His provoking independence of his cabinet; his appointment of Gerry; his failure to appoint Hamilton; his absence from the inauguration of his successor,-all this is of little or no importance. The simple record of the Administration shall tell, and we cannot stoop, for information, to the heated pamphlet of the partisan. That an Administration disappointed opposed parties is not sufficient to condemn its wisdom or integrity. Whether the Federal party would have lived longer under another head is a question impossible to determine.

If the continuance of peace, the increase

of prosperity, the growth of credit with other nations, the appointment of officials worthy of their position, the establishment of a secure defense against invasion by foreign Powers particularly in the formation of a respectable navy for a Government that had before but a few straggling ships of war upon the high seas-if such is the record to damage the fame of the head and front of an Administration, the memory of John Adams must suffer accordingly. Does this Administration, with Washington's upon the one side and Jefferson's upon the other, suffer from so illustrious connections? If we look at the Administration and not at the functionary, believing that the President of people is something more than the President of a party, we shall, perhaps, agree with Sullivan, that in the then delicate situation of foreign and domestic relations, “a more energetic, pure, and patriotic exercise of constitutional power could neither be expected nor desired." John Adams might have been a better listener, not only as chief magistrate, but as delegate and diplomat; less self-confident and suspicious; less curt and commanding; more conciliatory toward both friends and enemies; but would he then have accomplished the master work which is the glory of his name? By working over and making smooth the individual, would not the fiber of the public servant have been weakened? The curve is graceful, but the straight line is direct.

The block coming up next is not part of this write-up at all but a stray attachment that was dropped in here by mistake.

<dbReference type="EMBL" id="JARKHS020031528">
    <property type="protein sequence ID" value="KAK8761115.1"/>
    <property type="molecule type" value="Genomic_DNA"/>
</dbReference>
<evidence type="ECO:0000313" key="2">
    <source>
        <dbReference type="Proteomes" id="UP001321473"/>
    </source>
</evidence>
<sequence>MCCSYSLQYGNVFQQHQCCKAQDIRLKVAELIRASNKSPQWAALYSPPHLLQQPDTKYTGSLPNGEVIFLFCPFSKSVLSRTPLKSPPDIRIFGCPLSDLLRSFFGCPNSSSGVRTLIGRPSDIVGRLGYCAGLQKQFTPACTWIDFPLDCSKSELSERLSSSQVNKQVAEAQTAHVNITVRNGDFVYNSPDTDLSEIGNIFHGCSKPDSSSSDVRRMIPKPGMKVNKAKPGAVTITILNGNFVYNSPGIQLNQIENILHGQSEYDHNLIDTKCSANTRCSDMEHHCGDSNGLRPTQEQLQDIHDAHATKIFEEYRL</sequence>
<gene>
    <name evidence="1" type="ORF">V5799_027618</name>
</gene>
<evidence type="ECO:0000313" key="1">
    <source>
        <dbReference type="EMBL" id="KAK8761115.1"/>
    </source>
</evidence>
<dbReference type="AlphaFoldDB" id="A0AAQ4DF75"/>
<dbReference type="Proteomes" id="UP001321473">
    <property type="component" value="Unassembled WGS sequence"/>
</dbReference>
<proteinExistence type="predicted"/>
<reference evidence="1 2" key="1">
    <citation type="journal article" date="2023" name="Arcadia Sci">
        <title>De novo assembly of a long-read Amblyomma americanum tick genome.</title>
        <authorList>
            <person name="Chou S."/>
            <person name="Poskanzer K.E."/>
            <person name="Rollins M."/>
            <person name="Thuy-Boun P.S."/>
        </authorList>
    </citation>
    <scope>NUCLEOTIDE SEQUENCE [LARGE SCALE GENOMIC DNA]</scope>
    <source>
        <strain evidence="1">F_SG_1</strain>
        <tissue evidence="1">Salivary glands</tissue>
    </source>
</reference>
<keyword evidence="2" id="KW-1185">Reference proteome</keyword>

It may be interesting to the reader not familiar with newspaper literature of that day, to read a specimen of the politer sort, which appeared the same month the above letter was written, and deals with the same subject-matter. The following stanzas selected from this parody, are supposed to be from the pen of Benjamin Russell, Editor of "The Columbian Centinel," in which sheet they were published. Mr. Russell was very successful in goading the sides of his opponent with the editorial quill, as may be discovered in this effort concerning the coming of the "Salt Mountain Philosopher."